News you may have missed #788

U-2 surveillance aircraftBy IAN ALLEN | intelNews.org |
►►US spy planes violated Israeli airspace in 1950s. American U-2 espionage planes repeatedly entered Israeli airspace in the 1950s for a series of secret spy missions, according to new information to be published by the Israel Air Force magazine next week, bringing to an end a decades-long mystery. At the time, Israel’s defense establishment was baffled by the entrance of high-flying crafts. For years, officials in IAF command disagreed on the identity of the mystery crafts, with some claiming that they were British Vickers-Valiants, and others saying they were American Vought F-8 Crusader planes, that had been stationed on a US aircraft carrier. According to documents to be published next week, it was the USSR that aided Israeli officials to expose the identity of the mystery planes, after a US U-2 espionage plane was shot down over Soviet soil.
►►US guard pleads guilty to espionage. A civilian guard at a new US consulate in China pleaded guilty on Thursday to attempting to sell Chinese security officials photographs and access to the compound so they could plant listening devices. According to a court proffer, Bryan Underwood had lost a significant amount of money in the stock market and hoped to make between $3 million and $5 million by supplying classified photos and information to China’s Ministry of State Security. Underwood, 32, appeared in federal court in Washington and pleaded guilty to one count of attempting to communicate national defense information to a foreign government.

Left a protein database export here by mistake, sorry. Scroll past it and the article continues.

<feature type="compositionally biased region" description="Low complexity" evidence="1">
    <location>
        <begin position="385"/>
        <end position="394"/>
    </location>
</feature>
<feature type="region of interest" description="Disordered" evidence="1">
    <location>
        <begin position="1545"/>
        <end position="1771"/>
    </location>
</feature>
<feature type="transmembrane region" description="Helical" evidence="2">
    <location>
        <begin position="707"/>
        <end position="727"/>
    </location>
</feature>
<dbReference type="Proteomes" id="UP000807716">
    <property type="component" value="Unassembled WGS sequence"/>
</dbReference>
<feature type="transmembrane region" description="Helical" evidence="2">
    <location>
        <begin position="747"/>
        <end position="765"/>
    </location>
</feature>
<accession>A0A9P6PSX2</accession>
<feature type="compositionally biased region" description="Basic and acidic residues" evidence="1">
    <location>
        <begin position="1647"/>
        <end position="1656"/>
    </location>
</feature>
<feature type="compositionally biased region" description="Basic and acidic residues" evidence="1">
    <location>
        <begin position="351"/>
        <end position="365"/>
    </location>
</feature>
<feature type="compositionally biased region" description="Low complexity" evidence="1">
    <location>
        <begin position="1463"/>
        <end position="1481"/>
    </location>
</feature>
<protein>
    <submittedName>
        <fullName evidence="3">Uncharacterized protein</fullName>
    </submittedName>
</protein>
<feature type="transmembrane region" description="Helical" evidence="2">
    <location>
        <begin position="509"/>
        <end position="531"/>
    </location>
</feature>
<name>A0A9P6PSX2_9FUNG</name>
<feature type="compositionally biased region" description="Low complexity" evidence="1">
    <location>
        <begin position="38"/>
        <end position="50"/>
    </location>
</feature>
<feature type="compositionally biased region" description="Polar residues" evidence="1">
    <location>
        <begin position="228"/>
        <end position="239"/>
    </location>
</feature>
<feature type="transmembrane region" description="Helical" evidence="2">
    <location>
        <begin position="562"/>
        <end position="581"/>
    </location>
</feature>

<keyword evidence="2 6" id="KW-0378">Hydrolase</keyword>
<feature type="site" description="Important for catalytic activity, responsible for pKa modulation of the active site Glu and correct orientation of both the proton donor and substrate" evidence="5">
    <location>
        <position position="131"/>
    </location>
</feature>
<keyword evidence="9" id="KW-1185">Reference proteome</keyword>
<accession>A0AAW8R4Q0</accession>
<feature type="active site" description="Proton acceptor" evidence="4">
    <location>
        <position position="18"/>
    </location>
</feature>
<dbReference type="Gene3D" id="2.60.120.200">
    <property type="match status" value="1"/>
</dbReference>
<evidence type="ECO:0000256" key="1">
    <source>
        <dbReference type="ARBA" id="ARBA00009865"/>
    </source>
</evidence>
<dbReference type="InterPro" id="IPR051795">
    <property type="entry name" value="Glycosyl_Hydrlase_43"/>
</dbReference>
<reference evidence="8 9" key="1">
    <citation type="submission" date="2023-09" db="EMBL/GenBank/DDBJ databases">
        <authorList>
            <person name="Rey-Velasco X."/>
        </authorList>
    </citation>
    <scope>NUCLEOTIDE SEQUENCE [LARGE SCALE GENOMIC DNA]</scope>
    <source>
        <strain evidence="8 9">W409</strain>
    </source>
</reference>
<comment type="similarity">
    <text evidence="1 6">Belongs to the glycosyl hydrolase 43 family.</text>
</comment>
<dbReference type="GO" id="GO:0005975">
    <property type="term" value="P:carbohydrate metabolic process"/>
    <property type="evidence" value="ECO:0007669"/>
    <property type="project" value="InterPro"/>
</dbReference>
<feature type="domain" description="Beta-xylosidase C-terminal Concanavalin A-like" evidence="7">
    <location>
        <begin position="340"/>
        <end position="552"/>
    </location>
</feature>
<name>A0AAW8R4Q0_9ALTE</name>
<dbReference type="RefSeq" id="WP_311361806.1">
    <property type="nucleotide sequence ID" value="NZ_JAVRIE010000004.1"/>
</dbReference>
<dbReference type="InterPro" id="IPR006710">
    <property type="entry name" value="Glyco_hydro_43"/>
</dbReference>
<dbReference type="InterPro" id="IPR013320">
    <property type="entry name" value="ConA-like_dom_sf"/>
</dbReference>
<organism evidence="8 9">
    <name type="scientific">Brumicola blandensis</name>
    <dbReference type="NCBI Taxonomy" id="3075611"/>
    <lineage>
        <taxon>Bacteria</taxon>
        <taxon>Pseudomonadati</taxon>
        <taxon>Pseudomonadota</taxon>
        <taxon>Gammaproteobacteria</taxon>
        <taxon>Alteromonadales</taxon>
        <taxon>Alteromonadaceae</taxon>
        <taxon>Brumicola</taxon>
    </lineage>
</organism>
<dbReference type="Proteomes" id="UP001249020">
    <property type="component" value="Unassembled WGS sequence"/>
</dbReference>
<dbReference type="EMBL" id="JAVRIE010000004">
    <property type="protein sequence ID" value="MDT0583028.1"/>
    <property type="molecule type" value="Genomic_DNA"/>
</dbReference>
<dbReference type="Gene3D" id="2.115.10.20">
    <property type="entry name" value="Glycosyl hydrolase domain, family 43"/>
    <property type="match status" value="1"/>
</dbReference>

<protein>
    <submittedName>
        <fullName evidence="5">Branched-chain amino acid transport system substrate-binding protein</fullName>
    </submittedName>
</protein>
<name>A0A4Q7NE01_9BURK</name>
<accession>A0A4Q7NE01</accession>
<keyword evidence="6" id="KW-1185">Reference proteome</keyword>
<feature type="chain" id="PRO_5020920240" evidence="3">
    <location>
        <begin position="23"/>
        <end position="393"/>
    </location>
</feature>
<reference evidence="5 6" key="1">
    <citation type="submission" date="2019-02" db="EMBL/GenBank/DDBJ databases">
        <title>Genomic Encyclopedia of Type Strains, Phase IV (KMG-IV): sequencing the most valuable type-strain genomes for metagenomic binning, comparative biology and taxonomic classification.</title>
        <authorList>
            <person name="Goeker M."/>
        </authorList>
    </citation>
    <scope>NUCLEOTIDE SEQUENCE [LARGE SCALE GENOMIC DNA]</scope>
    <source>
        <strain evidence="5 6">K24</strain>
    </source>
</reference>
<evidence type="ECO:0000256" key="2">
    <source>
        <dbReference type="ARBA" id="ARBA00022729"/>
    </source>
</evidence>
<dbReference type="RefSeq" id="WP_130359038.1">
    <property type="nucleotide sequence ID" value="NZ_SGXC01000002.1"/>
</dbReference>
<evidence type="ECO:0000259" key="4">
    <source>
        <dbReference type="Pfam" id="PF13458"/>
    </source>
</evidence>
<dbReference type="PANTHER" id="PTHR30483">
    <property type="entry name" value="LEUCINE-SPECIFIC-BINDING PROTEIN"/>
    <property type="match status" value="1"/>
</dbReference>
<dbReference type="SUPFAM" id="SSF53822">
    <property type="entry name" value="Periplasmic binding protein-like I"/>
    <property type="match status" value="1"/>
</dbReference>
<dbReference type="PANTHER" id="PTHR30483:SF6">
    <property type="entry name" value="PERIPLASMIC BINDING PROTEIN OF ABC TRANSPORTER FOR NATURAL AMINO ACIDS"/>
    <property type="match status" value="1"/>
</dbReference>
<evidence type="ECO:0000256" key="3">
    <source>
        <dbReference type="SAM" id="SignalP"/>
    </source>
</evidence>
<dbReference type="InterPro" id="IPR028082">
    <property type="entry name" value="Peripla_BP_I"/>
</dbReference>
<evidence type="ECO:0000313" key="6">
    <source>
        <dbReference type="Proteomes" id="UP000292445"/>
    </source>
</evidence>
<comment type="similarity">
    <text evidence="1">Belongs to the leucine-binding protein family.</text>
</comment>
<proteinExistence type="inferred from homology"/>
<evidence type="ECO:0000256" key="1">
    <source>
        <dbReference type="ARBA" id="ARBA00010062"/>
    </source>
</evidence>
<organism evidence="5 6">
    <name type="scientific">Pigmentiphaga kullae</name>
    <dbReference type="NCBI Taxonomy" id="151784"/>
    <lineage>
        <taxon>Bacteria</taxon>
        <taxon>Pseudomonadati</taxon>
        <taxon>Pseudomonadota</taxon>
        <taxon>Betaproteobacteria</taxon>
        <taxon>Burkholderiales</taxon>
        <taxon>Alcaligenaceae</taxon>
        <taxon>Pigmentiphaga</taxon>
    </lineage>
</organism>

►►CIA torture probe ends without any charges. The US Department of Justice has ended its investigation into the CIA’s interrogation program for terror detainees, without bringing charges. Attorney General Eric Holder said there was not enough evidence to “sustain a conviction beyond a reasonable doubt”. Jameel Jaffer, deputy legal director of the American Civil Liberties Union, said the investigation’s conclusions were a “nothing short of a scandal”. But CIA officials welcomed the decision. CIA Director David Petraeus thanked his staff for co-operating with the investigation. “As intelligence officers, our inclination is to look ahead to the challenges of the future rather than backwards at those of the past”, he said. No surprises here, surely.

News you may have missed #600 (China edition)

Lo Hsien-che

Lo Hsien-che

►►Chinese spy stirs unease in Taiwan military. Excellent, well-researched piece by The Washington Post about Lo Hsien-che, a Major General in the Taiwanese military, who earlier this year was convicted in what has been described as Taiwan’s biggest spy scandal in over 50 years. Lo appears to have fallen victim to a carefully planned Chinese honey-trap operation, involving a “tall, beautiful and chic” Chinese female operative, who held an Australian passport.
►►US consulate guard accused of trying to spy for China. Bryan Underwood, a former contract security guard at a US consulate under construction in southern China’s largest city, Guangzhou, was charged Wednesday with trying to pass defense secrets about the site to Chinese intelligence officials. Scheduled for completion next year, the consulate is the only one under construction in the world’s most populous nation.
►►Taiwan professor detained for spying for China. Wu Chang-yu, of Taiwan’s Central Police University, was detained Friday for allegedly providing data on visiting Chinese activists to Beijing. Taiwan’s United Daily News quoted unidentified sources as saying Wu was recruited during a recent visit to China.